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  #141  
Old 02-19-2020, 12:50 PM
Wolfgang Wolfgang is offline
 
Join Date: Dec 2018
Location: salida, co
Posts: 16
Default Engine hoist

When parts arrive will need engine hoist...none available locally...shipping costs run $100 or more...anyone know of a web site that has a cheap hoist and/or free shipping?

Saturday 2/22 update The best deal I could find on an engine hoist was $205 including shipping from Simmit Racing....after I am done with it you can have it fo a "song"

Last edited by Wolfgang : 02-22-2020 at 03:59 PM. Reason: Update
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  #142  
Old 02-19-2020, 06:51 PM
Mich48041 Mich48041 is offline
 
Join Date: Apr 2008
Location: Riley TWP MI
Posts: 2,966
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How about a scissor Jack? Harbor Freight SKU: 96406
It can also be used to lift the tail when setting the RV-12 on saw horses by yourself.
Another option is to lift the engine using a fulcrum and lever made from 2x4 wood.
I have not received the new gear yet, so have not tried either of the above.
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  #143  
Old 02-20-2020, 05:46 AM
bobnoffs bobnoffs is offline
 
Join Date: Jul 2012
Location: n. wi
Posts: 719
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a few years ago i picked up a used 1/2 ton chain hoist. handiest thing there is for hoisting. a comealong is a major pain. i think i paid $40. you will find other uses for it.
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Bob Noffs
n. wi.
dakota hawk/jab 3300 built and flying. sold 6/18.getting serious about the 12. in the hangar now as of 10/15/19
RV-12 kit as of 9/13
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  #144  
Old 02-20-2020, 07:07 PM
Piper J3's Avatar
Piper J3 Piper J3 is offline
 
Join Date: Nov 2014
Location: Hinckley, Ohio
Posts: 1,726
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I have two questions…

The fairing on the nose gear strut is fastened with two #10 screws – could this also be source of stress concentration. I would imagine the long straight section of the nose strut flexes considerably with poor landing technique.

The broken nose gear that set this SB in motion – was the tube completely severed or did it just develop a crack and bend?
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Jim Stricker
Hinckley, Ohio (1OA2)
EAA #499867
PPL/ASEL 1970 - Sport Pilot since 2007
80 hrs Flying Aeronca Chief 11AC N86203
1130 hrs Flying 46 Piper J-3 Cub N6841H
Bought Flying RV-12 #120058 Oct 2015 with 48TT - Hobbs now 526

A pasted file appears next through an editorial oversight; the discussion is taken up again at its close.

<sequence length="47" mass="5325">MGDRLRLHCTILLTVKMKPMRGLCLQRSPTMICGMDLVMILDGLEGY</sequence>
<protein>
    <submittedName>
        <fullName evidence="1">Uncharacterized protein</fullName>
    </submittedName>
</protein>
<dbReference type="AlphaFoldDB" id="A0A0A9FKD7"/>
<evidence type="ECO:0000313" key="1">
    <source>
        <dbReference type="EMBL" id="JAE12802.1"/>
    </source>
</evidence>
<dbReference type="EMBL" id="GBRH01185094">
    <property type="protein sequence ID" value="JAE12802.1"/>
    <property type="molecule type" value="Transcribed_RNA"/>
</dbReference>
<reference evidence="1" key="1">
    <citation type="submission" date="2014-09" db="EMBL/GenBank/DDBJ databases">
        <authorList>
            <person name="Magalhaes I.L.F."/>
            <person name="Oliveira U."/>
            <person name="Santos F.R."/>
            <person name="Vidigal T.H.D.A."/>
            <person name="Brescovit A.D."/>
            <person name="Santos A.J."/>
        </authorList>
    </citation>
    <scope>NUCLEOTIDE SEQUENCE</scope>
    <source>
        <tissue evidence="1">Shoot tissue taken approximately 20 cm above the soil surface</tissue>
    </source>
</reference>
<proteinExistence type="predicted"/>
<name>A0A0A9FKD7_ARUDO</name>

LSRM-A Certificate 2016 for RV-12 N633CM
Special Thanks... EJ Trucks - USN Crew Chief A-4 Skyhawk
MJ Stricker (Father & CFI) - USAAF 1st Lt. Captain B-17H

Last edited by Piper J3 : 02-20-2020 at 07:11 PM.
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  #145  
Old 02-21-2020, 04:11 AM
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TomVal TomVal is offline
 
Join Date: Dec 2007
Location: SC & CA
Posts: 881
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Quote:
Originally Posted by Piper J3 View Post
I have two questions…

The fairing on the nose gear strut is fastened with two #10 screws – could this also be source of stress concentration. I would imagine the long straight section of the nose strut flexes considerably with poor landing technique.
I was also concerned about drilling a hole for those screws. I think I'm going to use some double sided tape to capture the nose strut fairing in place.

Planning to install the new gear this weekend. Had to rent an engine hoist and pickup truck to carry the lift. As recommended by another poster plan to use ½" PEX counter bored to 31/64" to capture drill guide bit and cut to length to provide an extension arm to hold drill guide in place against the new gear flange.

Edit: It turned out I had to use a ½" drill to counter bore a hole in the PEX to capture the drill bushing. Kudos to the OP in a different thread that came up with this idea!
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RV8 (Sold)
RV12 Jabiru 2200 Powered
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Last edited by TomVal : 02-22-2020 at 04:49 AM.
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  #146  
Old 02-21-2020, 06:06 AM
John-G John-G is offline
 
Join Date: Jan 2012
Location: Northeast Ohio
Posts: 620
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Quote:
Originally Posted by TomVal View Post
I was also concerned about drilling a hole for those screws. I think I'm going to use some double sided tape to capture the nose strut fairing in place.